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Among those affected by the chaos of the government shutdown are 9 million low-income women and children who may be worrying where next week's meal is going to come from.

Agency Websites Shut Down With The Government

Oct. 1
Elise Hu / NPR

If you or your child has a school report due tomorrow, the Census Bureau site will not be available to help. Census.gov and its affiliates, like American FactFinder and online surveys, are offline as part of the federal government's shutdown. The same goes for the Federal Trade Commission's site, the Agriculture Department's USDA.gov and the Library of Congress' site, which can also be a rich resource of reference information.

Reporting On The Shutdown ... One Facebook Post At A Time

Oct. 1
Marilyn Geewax, Tell Me More Staff
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Shutting down the government is nothing new; Congress did it 18 years ago, suspending federal operations for three weeks.

The Frito Pie Flap

Oct. 1
Al Macias / Fronteras Desk
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With all the chaos in the capitol, another less-noticed issue has arisen in the Land of Enchantment.

Government Shutdown To Close San Diego-Area Military Commissaries On Wednesday

Oct. 1
By Beth Ford Roth
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Military commissaries on Camp Pendleton, MCAS Miramar, and Naval Base San Diego will all close Wednesday because of the government shutdown.

No Talks Underway To Resolve Shutdown

Oct. 1
Frank James / NPR
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If you're wondering how long the shutdown will last, well, don't hold your breath.

For Middle-Aged Women, Stress May Boost Alzheimer's Risk

Oct. 1
Nancy Shute / NPR

Like most middle-aged women, I am stressed out. The work, the family, the aging parents -- all things that jolt me awake at 3 a.m.

What Shutdown? WWII Vets Ignore Barricades To See Memorial

Oct. 1
Eyder Peralta / NPR
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Perhaps Congress can take a hint from these gentlemen:

Connecticut's Insurance Website Struggles At Opening

Oct. 1
Jeff Cohen / NPR
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Today is the day the uninsured can sign up for insurance on Connecticut's new health care exchange under the Affordable Care Act. But technical glitches have hampered the rollout.

Linda Bounds on Being Boundless

Disability Awareness Month 2013 Honoree

Oct. 1
By Monica Medina
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Linda Bounds is a petite, sprightly woman with a lot of heart and grit. No longer wanting to be defined by others, she began to pursue her passion, living life on her terms and doing what she loved most: art.

WWII Vets Knock Down Barriers To Visit Memorial Closed Due To Government Shutdown (Video)

Oct. 1
By Beth Ford Roth
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A group of World War II veterans visiting Washington D.C. from Mississippi weren't going to let a few fences get in the way of visiting the closed WWII memorial - closed because of the government shutdown.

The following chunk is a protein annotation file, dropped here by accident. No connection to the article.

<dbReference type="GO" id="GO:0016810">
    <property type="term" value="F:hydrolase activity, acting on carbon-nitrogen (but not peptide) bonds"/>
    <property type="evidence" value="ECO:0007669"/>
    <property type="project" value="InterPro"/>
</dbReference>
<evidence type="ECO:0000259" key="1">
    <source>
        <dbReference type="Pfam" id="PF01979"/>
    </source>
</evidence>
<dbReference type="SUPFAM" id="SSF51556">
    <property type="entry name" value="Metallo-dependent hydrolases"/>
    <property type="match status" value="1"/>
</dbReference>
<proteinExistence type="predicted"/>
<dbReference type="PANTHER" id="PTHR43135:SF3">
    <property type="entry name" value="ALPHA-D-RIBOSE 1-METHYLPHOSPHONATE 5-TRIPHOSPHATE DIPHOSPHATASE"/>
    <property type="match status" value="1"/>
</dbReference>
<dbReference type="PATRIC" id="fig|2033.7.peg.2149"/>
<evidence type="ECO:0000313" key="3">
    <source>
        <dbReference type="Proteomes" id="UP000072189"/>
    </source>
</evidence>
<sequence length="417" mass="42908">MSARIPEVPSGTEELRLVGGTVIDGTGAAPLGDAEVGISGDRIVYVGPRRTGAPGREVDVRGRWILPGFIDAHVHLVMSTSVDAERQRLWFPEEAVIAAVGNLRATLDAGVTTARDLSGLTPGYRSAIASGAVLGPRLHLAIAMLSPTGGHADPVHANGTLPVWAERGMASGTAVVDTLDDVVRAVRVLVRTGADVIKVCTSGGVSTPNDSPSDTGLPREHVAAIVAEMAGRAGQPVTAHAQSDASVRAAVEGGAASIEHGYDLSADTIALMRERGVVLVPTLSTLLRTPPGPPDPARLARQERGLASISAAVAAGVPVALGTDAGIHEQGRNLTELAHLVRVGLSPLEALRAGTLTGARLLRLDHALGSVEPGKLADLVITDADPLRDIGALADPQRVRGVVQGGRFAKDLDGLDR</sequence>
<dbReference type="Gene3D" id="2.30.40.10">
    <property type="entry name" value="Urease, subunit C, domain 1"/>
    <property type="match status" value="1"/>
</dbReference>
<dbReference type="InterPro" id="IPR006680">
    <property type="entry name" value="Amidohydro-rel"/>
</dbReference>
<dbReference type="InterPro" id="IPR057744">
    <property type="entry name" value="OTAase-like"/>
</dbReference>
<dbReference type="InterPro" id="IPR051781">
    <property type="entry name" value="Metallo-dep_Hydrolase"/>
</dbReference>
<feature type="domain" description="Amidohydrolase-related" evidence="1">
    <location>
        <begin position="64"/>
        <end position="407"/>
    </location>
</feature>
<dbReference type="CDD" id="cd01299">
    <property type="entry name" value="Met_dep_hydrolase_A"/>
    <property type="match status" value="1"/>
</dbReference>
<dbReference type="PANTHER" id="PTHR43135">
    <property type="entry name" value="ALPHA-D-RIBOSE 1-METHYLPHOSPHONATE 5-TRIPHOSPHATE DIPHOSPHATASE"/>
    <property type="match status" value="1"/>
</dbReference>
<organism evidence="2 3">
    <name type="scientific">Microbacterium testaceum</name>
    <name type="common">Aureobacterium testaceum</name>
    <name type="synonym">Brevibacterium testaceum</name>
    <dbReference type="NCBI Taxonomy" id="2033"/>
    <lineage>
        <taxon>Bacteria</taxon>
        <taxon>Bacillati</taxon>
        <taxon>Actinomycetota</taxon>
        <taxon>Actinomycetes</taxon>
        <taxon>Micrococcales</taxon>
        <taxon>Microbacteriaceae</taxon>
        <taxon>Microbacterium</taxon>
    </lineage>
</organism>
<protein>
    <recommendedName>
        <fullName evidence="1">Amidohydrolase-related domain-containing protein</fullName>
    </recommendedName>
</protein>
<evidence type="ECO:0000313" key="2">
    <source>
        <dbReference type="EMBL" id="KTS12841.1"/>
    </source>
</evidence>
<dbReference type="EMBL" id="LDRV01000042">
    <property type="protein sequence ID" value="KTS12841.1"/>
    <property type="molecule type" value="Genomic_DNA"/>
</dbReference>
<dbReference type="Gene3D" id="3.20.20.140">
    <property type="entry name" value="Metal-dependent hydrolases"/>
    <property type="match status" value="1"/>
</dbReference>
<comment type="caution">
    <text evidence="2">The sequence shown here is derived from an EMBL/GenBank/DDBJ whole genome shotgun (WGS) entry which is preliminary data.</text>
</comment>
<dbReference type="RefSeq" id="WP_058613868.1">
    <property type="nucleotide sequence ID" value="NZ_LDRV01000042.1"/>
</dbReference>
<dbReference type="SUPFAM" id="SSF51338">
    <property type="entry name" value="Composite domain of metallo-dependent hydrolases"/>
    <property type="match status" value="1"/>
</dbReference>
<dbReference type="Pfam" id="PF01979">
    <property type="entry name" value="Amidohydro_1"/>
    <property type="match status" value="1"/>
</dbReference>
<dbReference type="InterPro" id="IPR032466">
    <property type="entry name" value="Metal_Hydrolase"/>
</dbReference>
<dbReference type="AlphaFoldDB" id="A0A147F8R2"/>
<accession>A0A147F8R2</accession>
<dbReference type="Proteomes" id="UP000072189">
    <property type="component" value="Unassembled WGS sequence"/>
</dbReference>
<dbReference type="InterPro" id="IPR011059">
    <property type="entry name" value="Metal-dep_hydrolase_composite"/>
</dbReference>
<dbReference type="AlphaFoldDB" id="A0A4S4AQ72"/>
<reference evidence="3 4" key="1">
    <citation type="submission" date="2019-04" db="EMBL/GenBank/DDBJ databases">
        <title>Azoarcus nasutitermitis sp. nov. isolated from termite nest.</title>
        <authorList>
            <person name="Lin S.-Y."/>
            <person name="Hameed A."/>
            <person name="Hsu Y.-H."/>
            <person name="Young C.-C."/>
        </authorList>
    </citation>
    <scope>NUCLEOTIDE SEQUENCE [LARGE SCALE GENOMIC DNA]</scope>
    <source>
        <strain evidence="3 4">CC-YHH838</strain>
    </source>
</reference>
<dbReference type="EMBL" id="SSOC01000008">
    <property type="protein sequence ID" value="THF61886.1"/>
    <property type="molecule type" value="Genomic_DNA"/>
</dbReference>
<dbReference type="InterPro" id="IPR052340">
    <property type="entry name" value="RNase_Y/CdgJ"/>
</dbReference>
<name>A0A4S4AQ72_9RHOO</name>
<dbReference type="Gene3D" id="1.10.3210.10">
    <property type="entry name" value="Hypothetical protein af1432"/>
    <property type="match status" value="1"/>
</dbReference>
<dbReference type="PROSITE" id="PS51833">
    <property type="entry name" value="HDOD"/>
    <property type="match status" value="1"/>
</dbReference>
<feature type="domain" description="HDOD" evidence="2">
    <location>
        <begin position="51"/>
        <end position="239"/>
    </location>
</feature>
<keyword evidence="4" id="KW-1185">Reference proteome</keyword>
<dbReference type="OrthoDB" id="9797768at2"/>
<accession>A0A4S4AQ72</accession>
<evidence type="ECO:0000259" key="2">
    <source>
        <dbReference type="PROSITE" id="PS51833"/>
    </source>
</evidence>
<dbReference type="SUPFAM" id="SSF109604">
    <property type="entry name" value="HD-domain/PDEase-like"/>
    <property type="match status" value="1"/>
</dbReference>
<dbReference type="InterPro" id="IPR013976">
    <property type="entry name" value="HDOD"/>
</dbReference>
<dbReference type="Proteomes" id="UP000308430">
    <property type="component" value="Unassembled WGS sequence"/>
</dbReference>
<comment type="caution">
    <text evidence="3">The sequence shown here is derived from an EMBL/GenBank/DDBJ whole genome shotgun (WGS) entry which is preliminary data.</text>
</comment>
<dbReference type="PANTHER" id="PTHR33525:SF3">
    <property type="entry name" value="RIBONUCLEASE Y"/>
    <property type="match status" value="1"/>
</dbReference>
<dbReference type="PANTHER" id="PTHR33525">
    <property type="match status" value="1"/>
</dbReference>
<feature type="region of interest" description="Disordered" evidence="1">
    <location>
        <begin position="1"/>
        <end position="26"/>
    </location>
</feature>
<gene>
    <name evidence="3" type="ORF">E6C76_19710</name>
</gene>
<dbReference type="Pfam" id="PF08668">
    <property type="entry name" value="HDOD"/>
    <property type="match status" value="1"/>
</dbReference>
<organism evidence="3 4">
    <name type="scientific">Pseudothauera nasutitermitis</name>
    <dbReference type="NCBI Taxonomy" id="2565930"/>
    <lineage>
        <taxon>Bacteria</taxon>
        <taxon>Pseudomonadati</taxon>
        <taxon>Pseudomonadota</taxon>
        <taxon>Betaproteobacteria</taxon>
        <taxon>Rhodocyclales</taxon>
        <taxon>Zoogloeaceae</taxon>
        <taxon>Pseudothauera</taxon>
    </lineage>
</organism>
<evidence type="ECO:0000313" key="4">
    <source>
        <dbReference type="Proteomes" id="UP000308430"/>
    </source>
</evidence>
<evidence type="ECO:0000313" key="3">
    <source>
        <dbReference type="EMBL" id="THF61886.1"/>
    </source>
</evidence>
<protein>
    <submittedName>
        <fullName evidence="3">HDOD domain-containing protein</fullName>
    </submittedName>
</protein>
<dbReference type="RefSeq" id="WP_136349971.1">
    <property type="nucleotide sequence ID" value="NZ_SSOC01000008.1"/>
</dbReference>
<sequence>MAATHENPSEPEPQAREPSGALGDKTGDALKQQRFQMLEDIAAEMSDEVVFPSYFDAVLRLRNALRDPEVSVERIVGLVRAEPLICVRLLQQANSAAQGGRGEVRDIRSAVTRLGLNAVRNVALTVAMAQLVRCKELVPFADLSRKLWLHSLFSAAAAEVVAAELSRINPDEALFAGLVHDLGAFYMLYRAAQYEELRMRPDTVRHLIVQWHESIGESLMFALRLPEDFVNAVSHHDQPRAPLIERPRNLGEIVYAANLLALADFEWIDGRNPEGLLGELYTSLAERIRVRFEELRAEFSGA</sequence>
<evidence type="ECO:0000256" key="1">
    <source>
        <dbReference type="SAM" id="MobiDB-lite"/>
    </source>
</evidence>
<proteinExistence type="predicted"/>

California Health Exchange Opens For Enrollment

Oct. 1
Associated Press
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Californians who buy their own health insurance and those who have been hoping for coverage began using the state's online marketplace after it opened for business on the first day enrollment.

Al Kovach Finds A New Way To Serve His Country

Disability Awareness Month 2013 Honoree

Oct. 1
By Monica Medina
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Al Kovach, Jr., looks a lot like Steve McQueen. In fact, in his Navy days, he was known as Petty Officer McQueen, just because of his strong resemblance to the actor known as "The King of Cool."

Military Will Get Paid On Time Despite Government Shutdown (Video)

Oct. 1
By Beth Ford Roth
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Members of the U.S. military will still get paid, despite the government shutdown. In the waning hours of Monday evening, President Obama signed H.R. 3210, known as the Pay Our Military Act, which guarantees service members will get their paychecks on time during the shutdown.

Gov't Shutdown Could Harm California's Recovering Economy

Oct. 1
Ben Adler / Capital Public Radio

California programs and services wouldn’t take a big hit from a federal government shutdown, at least not at first. But state budget watchers still say California has a lot to lose from the standoff in Washington.

How Similar Is Obamacare To Medicare?

Oct. 1
Pauline Bartolone / Capital Public Radio
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Open enrollment for health coverage under the federal health law starts Tuesday. We’ll look at how the roll out of the Affordable Care Act compares to the last time the federal government made coverage available to millions.

Government Shutdown Means No NFL, MLB TV For Deployed Troops